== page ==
How to Interpret Employee Engagement Survey Results

Employee engagement surveys are an excellent first step toward building, supporting, and branding a people-first culture that enables you to attract new talent, retain your best people, and boost employee morale. Surveys measure where your current culture stands — and create a data-driven roadmap for getting your culture where you want it to be. 

But survey insights are only helpful with proper data analyses and action planning. When companies know how to interpret employee engagement survey results, they gain valuable intelligence that enables leaders to make people-informed decisions.

Why are employee engagement surveys important?

Employee engagement surveys are an essential business practice and the best way to quantify engagement. They measure key drivers of employee engagement, including connection, motivation, satisfaction, values, and well-being. Survey results provide companies with powerful insights to solve challenging business problems such as minimizing high turnover, improving productivity, and preventing employee burnout.

Another one of the benefits of employee engagement surveys is that they ensure employees feel heard and that you value their input. They build the trust and confidence of your workforce, and research shows this directly impacts engagement. Allowing employees to share candid, anonymous feedback and play an active role in improvement enables companies to work together towards shared goals.

While administering a survey might be simple, knowing what to do next is where things get tricky. Momentum is often lost when people don’t know how to interpret employee engagement survey results. The opportunity to utilize valuable feedback is lost and you are left without a compass to guide your decision making.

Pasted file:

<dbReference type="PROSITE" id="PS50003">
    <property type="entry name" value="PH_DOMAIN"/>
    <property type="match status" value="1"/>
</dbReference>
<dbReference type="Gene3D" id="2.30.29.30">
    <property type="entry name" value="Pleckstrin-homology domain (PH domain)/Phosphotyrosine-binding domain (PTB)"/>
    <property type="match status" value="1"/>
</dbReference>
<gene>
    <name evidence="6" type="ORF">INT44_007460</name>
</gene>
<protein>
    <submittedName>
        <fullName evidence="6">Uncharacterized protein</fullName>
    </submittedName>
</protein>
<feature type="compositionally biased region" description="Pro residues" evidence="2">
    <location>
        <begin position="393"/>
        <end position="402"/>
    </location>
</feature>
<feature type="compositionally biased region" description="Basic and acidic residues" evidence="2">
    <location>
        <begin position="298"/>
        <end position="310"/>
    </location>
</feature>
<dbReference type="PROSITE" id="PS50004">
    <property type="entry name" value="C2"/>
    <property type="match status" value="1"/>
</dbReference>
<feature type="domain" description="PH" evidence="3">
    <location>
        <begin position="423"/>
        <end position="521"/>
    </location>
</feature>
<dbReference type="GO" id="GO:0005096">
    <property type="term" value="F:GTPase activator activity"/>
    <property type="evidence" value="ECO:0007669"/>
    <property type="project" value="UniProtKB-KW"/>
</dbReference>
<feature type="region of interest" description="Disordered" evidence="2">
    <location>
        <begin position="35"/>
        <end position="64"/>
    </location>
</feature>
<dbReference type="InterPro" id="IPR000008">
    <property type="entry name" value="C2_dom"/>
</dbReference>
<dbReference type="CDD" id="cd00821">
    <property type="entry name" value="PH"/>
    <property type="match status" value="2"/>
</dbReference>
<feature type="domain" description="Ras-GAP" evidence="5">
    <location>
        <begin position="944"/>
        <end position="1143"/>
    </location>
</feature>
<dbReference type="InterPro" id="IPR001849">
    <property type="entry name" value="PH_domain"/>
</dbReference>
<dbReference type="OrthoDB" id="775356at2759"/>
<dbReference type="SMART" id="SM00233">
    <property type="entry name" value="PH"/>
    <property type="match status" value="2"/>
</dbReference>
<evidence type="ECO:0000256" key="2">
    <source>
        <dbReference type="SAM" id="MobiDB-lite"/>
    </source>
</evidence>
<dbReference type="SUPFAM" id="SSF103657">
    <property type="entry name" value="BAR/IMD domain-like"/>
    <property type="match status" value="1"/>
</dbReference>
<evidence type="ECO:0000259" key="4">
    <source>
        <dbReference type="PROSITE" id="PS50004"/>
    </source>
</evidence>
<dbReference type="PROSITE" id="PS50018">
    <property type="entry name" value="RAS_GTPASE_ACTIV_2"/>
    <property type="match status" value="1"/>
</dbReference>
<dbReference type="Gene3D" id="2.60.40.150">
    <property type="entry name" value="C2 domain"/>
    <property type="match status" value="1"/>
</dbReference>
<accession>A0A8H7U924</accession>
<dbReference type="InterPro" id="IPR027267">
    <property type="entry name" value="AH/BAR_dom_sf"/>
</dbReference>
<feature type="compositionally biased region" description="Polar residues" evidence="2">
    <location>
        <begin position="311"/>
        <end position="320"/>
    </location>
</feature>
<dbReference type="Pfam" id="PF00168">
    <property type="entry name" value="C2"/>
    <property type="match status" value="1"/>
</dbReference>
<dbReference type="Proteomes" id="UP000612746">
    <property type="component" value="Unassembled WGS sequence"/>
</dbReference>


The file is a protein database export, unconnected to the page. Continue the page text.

Doing nothing with survey results is worse than not surveying at all. Neglecting to close the loop with your employees soon after the survey is complete provokes disengagement and erodes trust — both of which have a direct impact on retention.

Survey best practices

When executed well, employee surveys deliver outstanding results. The data helps companies identify growth opportunities, make critical business decisions, improve organizational culture, and more. Here are some best practices to get the most out of your survey process:

  • Clearly define objectives 
  • Share purpose and importance
  • Don’t let it get too long
  • Ensure confidentiality for honest feedback
  • Make it accessible for everyone
  • Use both open-ended and close-ended questions 
  • Avoid leading and absolute questions
  • Get leadership involved
  • Incentivize participation
  • Analyze and act on results promptly
  • Thank employees for participation
  • Ask how to improve the process

Objectives of analyzing employee engagement surveys

Credible employee surveys provide an accurate measure of employee engagement. They also provide an anonymous channel for feedback that helps employees feel heard and understood. 

Survey insights tell the story of a company’s culture. They offer valuable, data-driven intelligence that enables leaders to make people-informed decisions and see how the company stands against the competition. 

Challenges of interpreting employee engagement surveys

Employee engagement surveys are helpful only when the results are correctly interpreted. Some of the common challenges include:

  • Data analyses that take too long or fail to provide actionable insights.
  • Using an engagement survey that isn’t backed by credible research.
  • Comparing survey data to the wrong benchmarks.
  • Asking the wrong questions — or bad questions. 
  • Failing to keep survey responses anonymous.

13 tips for analyzing and interpreting employee engagement surveys

Analyzing and interpreting survey results can feel overwhelming, but we’ve got helpful best practices to help you improve the process and quality of your survey insights: 

1. Start with an effective survey design